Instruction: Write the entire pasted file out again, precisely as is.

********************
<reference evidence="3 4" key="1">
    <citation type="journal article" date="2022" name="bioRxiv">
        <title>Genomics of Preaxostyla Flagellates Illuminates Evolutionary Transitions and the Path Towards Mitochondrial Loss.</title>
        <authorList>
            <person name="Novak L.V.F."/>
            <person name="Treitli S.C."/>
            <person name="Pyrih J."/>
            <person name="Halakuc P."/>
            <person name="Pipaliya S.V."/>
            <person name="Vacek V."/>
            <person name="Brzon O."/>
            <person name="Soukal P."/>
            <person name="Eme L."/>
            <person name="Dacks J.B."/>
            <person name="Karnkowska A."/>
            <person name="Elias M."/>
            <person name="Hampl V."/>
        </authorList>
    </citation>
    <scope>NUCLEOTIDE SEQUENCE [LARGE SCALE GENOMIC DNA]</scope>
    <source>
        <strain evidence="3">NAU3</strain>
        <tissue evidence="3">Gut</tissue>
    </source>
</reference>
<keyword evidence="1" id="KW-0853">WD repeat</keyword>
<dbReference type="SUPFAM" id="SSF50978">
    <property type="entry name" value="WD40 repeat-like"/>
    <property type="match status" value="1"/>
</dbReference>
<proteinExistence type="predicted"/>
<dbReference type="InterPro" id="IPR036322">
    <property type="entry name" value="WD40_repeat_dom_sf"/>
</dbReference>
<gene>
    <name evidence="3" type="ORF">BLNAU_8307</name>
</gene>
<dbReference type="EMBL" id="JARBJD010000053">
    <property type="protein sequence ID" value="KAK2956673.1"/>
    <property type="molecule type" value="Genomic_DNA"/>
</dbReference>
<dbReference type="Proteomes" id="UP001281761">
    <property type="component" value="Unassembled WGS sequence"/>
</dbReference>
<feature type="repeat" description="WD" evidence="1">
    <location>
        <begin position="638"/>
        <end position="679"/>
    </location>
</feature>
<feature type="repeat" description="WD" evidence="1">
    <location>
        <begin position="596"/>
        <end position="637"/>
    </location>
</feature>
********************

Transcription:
<reference evidence="3 4" key="1">
    <citation type="journal article" date="2022" name="bioRxiv">
        <title>Genomics of Preaxostyla Flagellates Illuminates Evolutionary Transitions and the Path Towards Mitochondrial Loss.</title>
        <authorList>
            <person name="Novak L.V.F."/>
            <person name="Treitli S.C."/>
            <person name="Pyrih J."/>
            <person name="Halakuc P."/>
            <person name="Pipaliya S.V."/>
            <person name="Vacek V."/>
            <person name="Brzon O."/>
            <person name="Soukal P."/>
            <person name="Eme L."/>
            <person name="Dacks J.B."/>
            <person name="Karnkowska A."/>
            <person name="Elias M."/>
            <person name="Hampl V."/>
        </authorList>
    </citation>
    <scope>NUCLEOTIDE SEQUENCE [LARGE SCALE GENOMIC DNA]</scope>
    <source>
        <strain evidence="3">NAU3</strain>
        <tissue evidence="3">Gut</tissue>
    </source>
</reference>
<keyword evidence="1" id="KW-0853">WD repeat</keyword>
<dbReference type="SUPFAM" id="SSF50978">
    <property type="entry name" value="WD40 repeat-like"/>
    <property type="match status" value="1"/>
</dbReference>
<proteinExistence type="predicted"/>
<dbReference type="InterPro" id="IPR036322">
    <property type="entry name" value="WD40_repeat_dom_sf"/>
</dbReference>
<gene>
    <name evidence="3" type="ORF">BLNAU_8307</name>
</gene>
<dbReference type="EMBL" id="JARBJD010000053">
    <property type="protein sequence ID" value="KAK2956673.1"/>
    <property type="molecule type" value="Genomic_DNA"/>
</dbReference>
<dbReference type="Proteomes" id="UP001281761">
    <property type="component" value="Unassembled WGS sequence"/>
</dbReference>
<feature type="repeat" description="WD" evidence="1">
    <location>
        <begin position="638"/>
        <end position="679"/>
    </location>
</feature>
<feature type="repeat" description="WD" evidence="1">
    <location>
        <begin position="596"/>
        <end position="637"/>
    </location>
</feature>